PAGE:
The World Wildlife Fund says New Zealand will pay a price for failing to renew its commitment to the Kyoto Protocol.
A United Nations meeting in Doha has voted to extend the global warming pact for another eight years, just 23 days ahead of its official expiry at the end of this year.
About 200 countries voted for the extension; New Zealand joined Canada, Japan and Russia in voting against.
WWF campaigner Peter Hardstaff says many countries that support Kyoto will be bitterly disappointed with New Zealand's stand, which could see the country locked out of the carbon trading market from 2015.
He says other countries have looked to New Zealand to back environmentally friendly international treaties, but in Doha, the country has failed to deliver even minimum expectations for the UN climate negotiations.
Mr Hardstaff says it could increase the price of carbon in New Zealand because buyers in the market in New Zealand won't have access to cheap credits from overseas.
The Kyoto Protocol, which excludes major developing polluters such as China and India, as well as the United States which refuses to ratify it, will cover only 14% of global emissions.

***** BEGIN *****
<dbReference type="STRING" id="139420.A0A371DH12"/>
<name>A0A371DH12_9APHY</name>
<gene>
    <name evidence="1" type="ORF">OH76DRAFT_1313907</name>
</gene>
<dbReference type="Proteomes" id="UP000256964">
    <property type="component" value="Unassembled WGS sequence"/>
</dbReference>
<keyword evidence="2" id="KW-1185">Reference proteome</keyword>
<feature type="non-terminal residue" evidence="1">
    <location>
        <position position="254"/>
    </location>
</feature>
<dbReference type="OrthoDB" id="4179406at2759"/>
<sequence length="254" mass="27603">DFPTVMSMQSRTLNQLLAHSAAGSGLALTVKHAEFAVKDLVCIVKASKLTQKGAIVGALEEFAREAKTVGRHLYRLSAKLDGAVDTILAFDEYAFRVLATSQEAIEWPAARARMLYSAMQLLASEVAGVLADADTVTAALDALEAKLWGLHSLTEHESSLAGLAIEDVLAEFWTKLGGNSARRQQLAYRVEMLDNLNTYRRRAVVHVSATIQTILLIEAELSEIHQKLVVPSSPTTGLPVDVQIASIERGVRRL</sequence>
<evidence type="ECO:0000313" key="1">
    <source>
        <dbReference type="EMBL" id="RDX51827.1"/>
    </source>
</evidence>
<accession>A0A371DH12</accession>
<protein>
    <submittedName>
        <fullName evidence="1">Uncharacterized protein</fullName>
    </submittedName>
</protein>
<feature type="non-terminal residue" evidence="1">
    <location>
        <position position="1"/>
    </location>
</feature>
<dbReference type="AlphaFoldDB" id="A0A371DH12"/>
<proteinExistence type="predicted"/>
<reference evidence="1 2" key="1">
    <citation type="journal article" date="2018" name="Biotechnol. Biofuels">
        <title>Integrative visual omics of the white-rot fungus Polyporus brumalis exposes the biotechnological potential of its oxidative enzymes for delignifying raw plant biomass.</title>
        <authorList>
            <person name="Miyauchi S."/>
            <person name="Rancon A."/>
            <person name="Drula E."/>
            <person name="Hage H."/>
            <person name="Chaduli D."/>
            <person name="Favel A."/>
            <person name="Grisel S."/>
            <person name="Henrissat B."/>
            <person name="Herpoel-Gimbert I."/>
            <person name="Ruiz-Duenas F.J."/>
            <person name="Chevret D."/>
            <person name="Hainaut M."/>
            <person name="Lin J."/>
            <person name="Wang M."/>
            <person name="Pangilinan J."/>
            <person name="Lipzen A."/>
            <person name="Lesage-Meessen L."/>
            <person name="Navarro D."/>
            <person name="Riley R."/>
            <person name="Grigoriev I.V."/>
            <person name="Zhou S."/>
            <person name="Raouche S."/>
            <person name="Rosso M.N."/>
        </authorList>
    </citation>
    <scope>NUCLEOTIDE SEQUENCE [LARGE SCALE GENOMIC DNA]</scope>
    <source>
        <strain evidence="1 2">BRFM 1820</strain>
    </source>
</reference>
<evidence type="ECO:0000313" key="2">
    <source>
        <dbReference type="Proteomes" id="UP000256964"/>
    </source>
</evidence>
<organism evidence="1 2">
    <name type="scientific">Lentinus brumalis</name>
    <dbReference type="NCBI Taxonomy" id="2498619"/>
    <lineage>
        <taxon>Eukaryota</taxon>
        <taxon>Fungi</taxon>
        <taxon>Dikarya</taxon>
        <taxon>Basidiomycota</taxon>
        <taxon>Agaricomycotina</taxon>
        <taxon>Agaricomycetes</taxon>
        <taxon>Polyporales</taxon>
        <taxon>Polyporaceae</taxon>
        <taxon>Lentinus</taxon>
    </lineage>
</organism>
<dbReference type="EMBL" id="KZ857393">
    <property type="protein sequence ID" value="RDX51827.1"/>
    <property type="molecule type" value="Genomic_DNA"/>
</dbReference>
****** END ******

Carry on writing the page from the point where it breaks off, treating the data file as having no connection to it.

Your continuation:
Small island states are criticising the talks saying they'll disappear if more isn't done to curb greenhouse gas emissions.
The ABC reports that environmental groups generally have described the outcome as weak and disappointing.
M J Mace from the Alliance of Small Island States says she's frustrated that so little has been achieved.
She says a number of the states in the alliance are only two or three metres above sea-level and it's difficult to listen to the 'talk-shop' and come away with so little.
Scorn poured on NZ critics in Doha
New Zealand's Climate Change Minister Tim Groser says New Zealand will be working on a new deal to replace Kyoto by 2015.
Mr Groser scorned critics who awarded New Zealand and Canada the title of Colossal Fossil for their position on the Kyoto protocol calling the award a futile stunt.
He says that on the same day as his staff got a ludicrous award, the World Energy Council told him New Zealand has the sixth most sustainable energy system in the world.
Mr Groser says critics ignore the risk to the environment from developing states.
He says the belief that developed states are evil and countries in the developing world are benign is misplaced.
Mr Groser thinks the world needs to change its focus if it wants to make a real impact on greenhouse gas emissions.
He says New Zealand, Canada, Japan and other states think that extending Kyoto will be ineffective because emissions from the developed nations signing up to a new Kyoto have fallen to 14% of total emissions.